A woman’s court battle to gain urgent access to a new, government-controlled tuberculosis drug has become a rallying point for public health workers in India’s fight against a growing problem of drug-resistant diseases and attendant widespread health risks.

The new drug, bedaquiline, came to India last year, and it is the only hope for a frail 18-year-old woman in the northern city of Patna who has failed to respond to traditional antibiotics. She was diagnosed as suffering from “extremely drug-resistant” tuberculosis.

But the supply of bedaquiline is tightly controlled by the Indian government, which administers it sparingly to patients in only five Indian cities. Patna is not one of them, making the drug inaccessible for the woman. A hospital in New Delhi at first rejected her on the grounds that she is not a resident, then told her to take a drug-susceptibility test whose results could take several weeks.

The woman’s father, Kishore Tripathi, asked the Delhi High Court in December to direct the government to immediately administer the drug to his daughter. The court case, now being watched by public health experts worldwide, is setting a precedent for many countries that are severely restricting and rationing the rollout of the drug.

“Every day of delay in treating my daughter is critical. This medicine is her right,” Tripathi said. “She is very weak, weighs 55 pounds and is bedridden. She cannot move and can barely speak without getting breathless. She is deteriorating fast.”

Tripathi did not want his daughter’s name to be publicized to protect her privacy, and she is not named in his petition to the court.

Bedaquiline was the first new tuberculosis drug to be developed in 50 years when it was launched four years ago. Officials here say that they cannot allow it to be easily available because it may be misused and patients may develop resistance to it as well.

India has reported more than 1.7 million people with tuberculosis, the largest number of such patients in the world, according to the World Health Organization. Of these, 79,000 people were categorized as multi-drug resistant, a condition caused mostly by overuse of medicines. South Africa, by comparison, has only 10,000 patients who have developed resistance to the antimicrobial drugs.

India now wants to preserve bedaquiline’s effectiveness by controlling its supply.

“We have to follow strict protocols and guidelines in administering the medicine, otherwise it can be disastrous,” said Saket Sekri, a lawyer for the National Institute of Tuberculosis and Respiratory Diseases in New Delhi. “If it is used incorrectly without the drug-susceptibility test, patients may develop a resistance to this drug, too.”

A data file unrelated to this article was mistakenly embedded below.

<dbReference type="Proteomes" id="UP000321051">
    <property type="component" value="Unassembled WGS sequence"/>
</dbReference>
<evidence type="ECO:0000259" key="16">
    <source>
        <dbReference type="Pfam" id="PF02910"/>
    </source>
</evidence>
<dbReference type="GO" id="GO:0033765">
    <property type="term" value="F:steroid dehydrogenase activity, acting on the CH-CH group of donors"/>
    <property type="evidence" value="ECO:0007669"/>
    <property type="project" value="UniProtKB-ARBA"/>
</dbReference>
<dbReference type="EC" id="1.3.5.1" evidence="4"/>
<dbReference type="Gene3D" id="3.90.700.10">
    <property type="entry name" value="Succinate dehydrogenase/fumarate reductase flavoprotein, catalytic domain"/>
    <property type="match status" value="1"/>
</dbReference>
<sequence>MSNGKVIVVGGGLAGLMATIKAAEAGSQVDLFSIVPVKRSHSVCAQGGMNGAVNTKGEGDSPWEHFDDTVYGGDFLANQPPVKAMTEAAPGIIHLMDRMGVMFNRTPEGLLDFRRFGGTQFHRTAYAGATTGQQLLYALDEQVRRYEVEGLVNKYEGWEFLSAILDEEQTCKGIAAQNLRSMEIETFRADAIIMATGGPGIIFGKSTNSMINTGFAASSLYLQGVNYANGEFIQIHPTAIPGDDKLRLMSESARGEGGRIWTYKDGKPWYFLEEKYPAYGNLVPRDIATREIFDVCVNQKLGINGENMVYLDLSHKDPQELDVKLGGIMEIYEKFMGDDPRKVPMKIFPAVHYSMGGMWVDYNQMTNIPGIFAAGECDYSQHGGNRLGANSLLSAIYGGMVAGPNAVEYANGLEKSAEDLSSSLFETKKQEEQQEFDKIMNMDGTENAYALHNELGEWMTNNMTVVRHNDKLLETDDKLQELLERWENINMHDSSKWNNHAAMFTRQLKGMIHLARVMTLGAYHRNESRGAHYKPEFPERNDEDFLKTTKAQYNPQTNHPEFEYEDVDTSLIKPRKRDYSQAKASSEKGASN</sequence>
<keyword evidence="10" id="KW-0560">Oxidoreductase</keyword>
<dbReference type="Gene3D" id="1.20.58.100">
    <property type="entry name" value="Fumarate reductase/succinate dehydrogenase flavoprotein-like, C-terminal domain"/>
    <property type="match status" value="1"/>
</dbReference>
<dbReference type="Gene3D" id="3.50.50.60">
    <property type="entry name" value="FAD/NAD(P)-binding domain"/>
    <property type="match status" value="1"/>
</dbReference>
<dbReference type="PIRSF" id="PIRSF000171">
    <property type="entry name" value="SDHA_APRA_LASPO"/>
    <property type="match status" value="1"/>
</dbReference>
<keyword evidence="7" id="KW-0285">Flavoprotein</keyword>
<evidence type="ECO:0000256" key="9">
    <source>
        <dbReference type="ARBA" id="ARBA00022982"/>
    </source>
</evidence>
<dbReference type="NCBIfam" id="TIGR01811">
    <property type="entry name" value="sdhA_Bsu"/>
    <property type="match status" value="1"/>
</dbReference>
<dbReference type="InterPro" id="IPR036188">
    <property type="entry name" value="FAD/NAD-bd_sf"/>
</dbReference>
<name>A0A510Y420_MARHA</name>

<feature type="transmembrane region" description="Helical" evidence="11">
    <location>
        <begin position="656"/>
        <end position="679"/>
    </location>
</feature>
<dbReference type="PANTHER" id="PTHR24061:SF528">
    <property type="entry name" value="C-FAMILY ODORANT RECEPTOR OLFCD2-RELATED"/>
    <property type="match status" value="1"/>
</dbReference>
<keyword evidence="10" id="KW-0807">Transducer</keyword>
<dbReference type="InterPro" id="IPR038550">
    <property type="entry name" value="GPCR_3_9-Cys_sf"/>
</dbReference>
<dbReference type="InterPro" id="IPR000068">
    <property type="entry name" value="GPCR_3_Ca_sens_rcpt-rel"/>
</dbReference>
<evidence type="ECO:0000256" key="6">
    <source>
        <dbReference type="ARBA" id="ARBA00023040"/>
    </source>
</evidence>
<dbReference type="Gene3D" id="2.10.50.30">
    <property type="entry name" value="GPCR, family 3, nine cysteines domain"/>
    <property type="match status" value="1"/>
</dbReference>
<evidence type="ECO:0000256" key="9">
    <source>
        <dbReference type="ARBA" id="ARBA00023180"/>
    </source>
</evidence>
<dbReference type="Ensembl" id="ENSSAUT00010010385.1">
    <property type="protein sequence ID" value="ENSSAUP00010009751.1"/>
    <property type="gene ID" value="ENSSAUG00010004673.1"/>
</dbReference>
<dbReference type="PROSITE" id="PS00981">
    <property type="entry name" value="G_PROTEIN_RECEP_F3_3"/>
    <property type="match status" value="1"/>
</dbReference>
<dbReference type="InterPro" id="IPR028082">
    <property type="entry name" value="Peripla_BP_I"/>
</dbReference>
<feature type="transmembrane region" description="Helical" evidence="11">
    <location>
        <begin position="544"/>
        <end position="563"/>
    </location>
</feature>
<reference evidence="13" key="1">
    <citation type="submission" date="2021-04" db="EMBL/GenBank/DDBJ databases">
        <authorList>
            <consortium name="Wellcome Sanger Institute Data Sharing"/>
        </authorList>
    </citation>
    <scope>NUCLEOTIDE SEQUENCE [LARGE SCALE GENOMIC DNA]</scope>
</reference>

But the government’s restrictive and slow implementation is proving to be an ethical dilemma for public health providers.

“This unfortunate girl has a highly drug-resistant strain. She is therapeutically destitute, having run out of almost all available drugs,” said Zarir F. Udwadia, a pulmonologist in Mumbai who examined the teen. “The government program has essentially given up on her and told her she can’t be helped. To say this, when there is an available new TB drug, strikes me as medically and morally wrong.”

Fewer than 200 patients have been administered the drug in India. And it is not the only country restricting the supply of bedaquiline. Countries such as Mexico and Brazil have also moved at a glacial pace, experts said.

Now, global specialists are weighing in on the young woman’s case.

“She has already been diagnosed as multi-drug-resistant; they don’t need to wait for test results to start bedaquiline,” said Jennifer Furin, a lecturer in the department of Global Health and Social Medicine at Harvard Medical School who last week gave her written opinion to the Indian court. The additional test is a “bureaucratic requirement that is not in the best interests of this patient,” she wrote. “The delay would only worsen her clinical status and put public health at risk.”

Several governments are trying to protect the drug, instead of protecting the patients’ lives, and the Indian court case will set a precedent for many nations, Furin added.

On Friday, Indian and international tuberculosis experts wrote a joint letter to Prime Minister Narendra Modi urging him to make bedaquiline available immediately to multi-drug-resistant and extremely drug-resistant patients.

Health activists said only two dozen labs in India are equipped to conduct the drug-sensitivity tests, forcing patients to travel long distances by train and posing hazards to many others along the way.

Tripathi’s daughter has traveled 15 times since 2014 to visit hospitals in New Delhi, he said.

“It was my daughter who pushed me to file a court case,” Tripathi said “She said, ‘I may not get the medicines in time, I may not get cured, but so many others will benefit from the verdict.’ ”

The court is scheduled to meet again Wednesday.